Tensorflow : Tensor | Shape | Dtype | Graph | Session

What is a Tensor?

Tensorflow gets its name from word Tensor. Every computations in tensorflow is done on tensors. A tensor is simple terms are like a vector or a multi-dimensional matrix. They are used to represents all types of data in tensorflow. A tensor can either be the input data or the output of a computation.

In TensorFlow we also have graph. It is a series of all the tensorflow operations or computations that to be performed. It is tensorflow’s way of representing the flow of computations. They are hence also know as computational graphs. Each operation in the graph is called an op node. These nodes are connected to each other, based on the flow of the operations.

The graphs don’t display the values. We populate values to the operations in the graph through the tensors. Tensors are edge of the nodes.

In Machine Learning, to create a trained models we feed them with feature vectors. Input tensors are populated with feature vector. The tensor will pass the feature vector values into an op node and as a result of this operation/computation a new tensor is returned that will be passed to the next new operation.

In this tutorial, you will learn-

  • Representation of a Tensor
  • Types & Shape of Tensor
  • Type of data
  • Creating operator
  • Variables & Placeholder
  • Session & Graph

Representation of a Tensor

A tensor is nothing but n-dimensions. For instance, if we have a 2×3 matrix with values from 1 to 6, we write:

TensorFlow represents above matrix as:

[[1, 2, 3], 
 [4, 5, 6]] 

If we create a three-dimensional matrix we have:

[[['#', '#', '#'], ['#', '#', '#'], ['#', '#', '#']],  
 [['#', '#', '#'], ['#', '#', '#'], ['#', '#', '#']],  
 [['#', '#', '#'], ['#', '#', '#'], ['#', '#', '#']]]  

Note: A tensor can be a scalar or multi-dimensional vector.

Types of Tensor

Three types of tensors:

  1. A unique label (represents a name)
  2. A dimension (represents a shape)
  3. A data type (represents a data type)

Each operation we perform are manipulation of these tensor. Four main tensors are:

  1. tf.Variable
  2. tf.constant
  3. tf.placeholder
  4. tf.SparseTensor

Let us start by importing tensorflow

# Import tf
import tensorflow as tf			

Create a tensor of n-dimension

Lets start with a tensor of one dimension, a scalar.

To create a scalar tensor, we can use the function tf.constant()

tf.constant(value, dtype, name = "")

- "value": Value of n dimension to define the tensor. Optional
- "dtype": Define the type of data:    
    - `tf.string`: String variable    
    - `tf.float32`: Float variable    
    - `tf.int16`: Integer variable
- "name": Name of the tensor. Optional. By default, `Const_1:0`     

Following command will create a scalar tensor:

s1 = tf.constant(1, tf.int16) 

Tensor(“Const:0”, shape=(), dtype=int16)

# Named my_scalar
r2 = tf.constant(1, tf.int16, name = "my_scalar") 

Tensor(“my_scalar:0”, shape=(), dtype=int16)

Each tensor object has a unique label (name), a dimension (shape) and a data type (dtype).

To create a tensor of type float or a string you need to changing the type of data.

# Decimal
r1_decimal = tf.constant(1.12345, tf.float32)
# String
r1_string = tf.constant("Guru99", tf.string)
Tensor("Const_1:0", shape=(), dtype=float32)
Tensor("Const_2:0", shape=(), dtype=string) 

To create a 1-dimension tensor:

## Rank 
1r1_vector = tf.constant([1,3,5], tf.int16)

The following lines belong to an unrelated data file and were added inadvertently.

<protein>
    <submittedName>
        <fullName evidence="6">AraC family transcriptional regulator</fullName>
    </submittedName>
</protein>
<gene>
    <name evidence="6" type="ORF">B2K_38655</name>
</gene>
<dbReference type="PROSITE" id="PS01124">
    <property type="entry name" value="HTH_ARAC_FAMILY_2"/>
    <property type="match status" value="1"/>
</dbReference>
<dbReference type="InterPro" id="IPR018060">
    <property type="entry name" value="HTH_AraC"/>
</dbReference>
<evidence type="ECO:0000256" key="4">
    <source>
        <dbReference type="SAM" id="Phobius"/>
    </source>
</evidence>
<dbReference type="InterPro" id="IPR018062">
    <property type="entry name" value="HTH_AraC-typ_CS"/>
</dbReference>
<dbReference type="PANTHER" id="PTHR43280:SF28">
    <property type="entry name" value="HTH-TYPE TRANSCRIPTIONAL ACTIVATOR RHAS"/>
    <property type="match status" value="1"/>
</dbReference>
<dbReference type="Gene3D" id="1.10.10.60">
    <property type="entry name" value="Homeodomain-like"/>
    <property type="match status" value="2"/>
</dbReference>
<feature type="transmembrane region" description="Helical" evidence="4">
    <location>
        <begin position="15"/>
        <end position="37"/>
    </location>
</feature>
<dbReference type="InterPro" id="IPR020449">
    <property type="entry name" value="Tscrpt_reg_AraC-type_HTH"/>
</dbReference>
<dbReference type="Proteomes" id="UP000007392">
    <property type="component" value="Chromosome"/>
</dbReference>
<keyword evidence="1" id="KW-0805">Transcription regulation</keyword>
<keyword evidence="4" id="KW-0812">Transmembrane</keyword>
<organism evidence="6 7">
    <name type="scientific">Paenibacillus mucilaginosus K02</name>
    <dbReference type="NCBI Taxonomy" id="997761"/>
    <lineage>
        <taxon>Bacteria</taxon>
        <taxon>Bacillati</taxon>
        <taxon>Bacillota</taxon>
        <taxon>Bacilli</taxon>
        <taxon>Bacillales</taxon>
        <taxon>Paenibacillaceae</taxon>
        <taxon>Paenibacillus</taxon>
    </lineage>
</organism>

r2_boolean = tf.constant([True, True, False], tf.bool)
Tensor("Const_3:0", shape=(3,), dtype=int16)
Tensor("Const_4:0", shape=(3,), dtype=bool) 

As we observe above, shape has 1 column.

To create 2 dimensions tensor, we need to close the brackets after each row, as done below

## Rank 2
r2_matrix = tf.constant([ [1, 2],
                          [3, 4] ],tf.int16)
Tensor("Const_5:0", shape=(2, 2), dtype=int16) 

The matrix contains 2 rows & 2 columns with values 1, 2, 3, 4.

A tensor of 3 dimensions is defined by adding one more level with the brackets.

## Rank 3
r3_matrix = tf.constant([ [[1, 2],
                           [3, 4], 
                           [5, 6]] ], tf.int16)
Tensor("Const_6:0", shape=(1, 3, 2), dtype=int16)

Shape of tensor

You can get shape of a tensor with its default shape property.


# Shape of tensor
m_shape = tf.constant([ [10, 11],
                        [12, 13],
                        [14, 15] ]) 

TensorShape([Dimension(3), Dimension(2)])

The matrix has 3 rows and 2 columns.

TensorFlow has useful commands that creates a vector or matrix pre-filled with values0 or 1.

Let us create a 1-D tensor of shape 10, filled with 0.

# Create a vector of 0


Tensor("zeros:0", shape=(10,), dtype=float32)			

The property works for matrix as well. Here, you create a 10×10 matrix filled with 1

# Create a vector of 1
print(tf.ones([10, 10]))			

Tensor(“ones:0”, shape=(10, 10), dtype=float32)

We can use shape tensor of a matrix to create a vector of ones.

# Create a vector of ones with the same number of rows as m_shape

Tensor(“ones_1:0”, shape=(3,), dtype=float32)

If you pass the value 1 into the bracket, you can construct a vector of ones equals to the number of columns in the matrix m_shape.

# Create a vector of ones with the same number of column as m_shape
Tensor("ones_2:0", shape=(2,), dtype=float32)

Finally, you can create a matrix 3×2 with only one’s

Tensor("ones_3:0", shape=(3, 2), dtype=float32)

Type of data

Another property of a tensor is type of data. A tensor can only have one type of data at a time. To know the type of a tensor we can use its property dtype.

<dtype: 'int32'>

tf.cast function can be used to change data type of a tensor.


Below, a float tensor is converted to integer using you use the method cast.

# Change type of data
type_float = tf.constant(3.123456789, tf.float32)
type_int = tf.cast(type_float, dtype=tf.int32)


<dtype: 'float32'>
<dtype: 'int32'>			

Creating operator

Some Useful TensorFlow operators

Now let us perform some mathematical operations.

Let us perform some basic operations.

The square of a number is constructed with tf.sqrt(x) with x as a floating number.

x = tf.constant([2.0], dtype = tf.float32)


Tensor("Sqrt:0", shape=(1,), dtype=float32)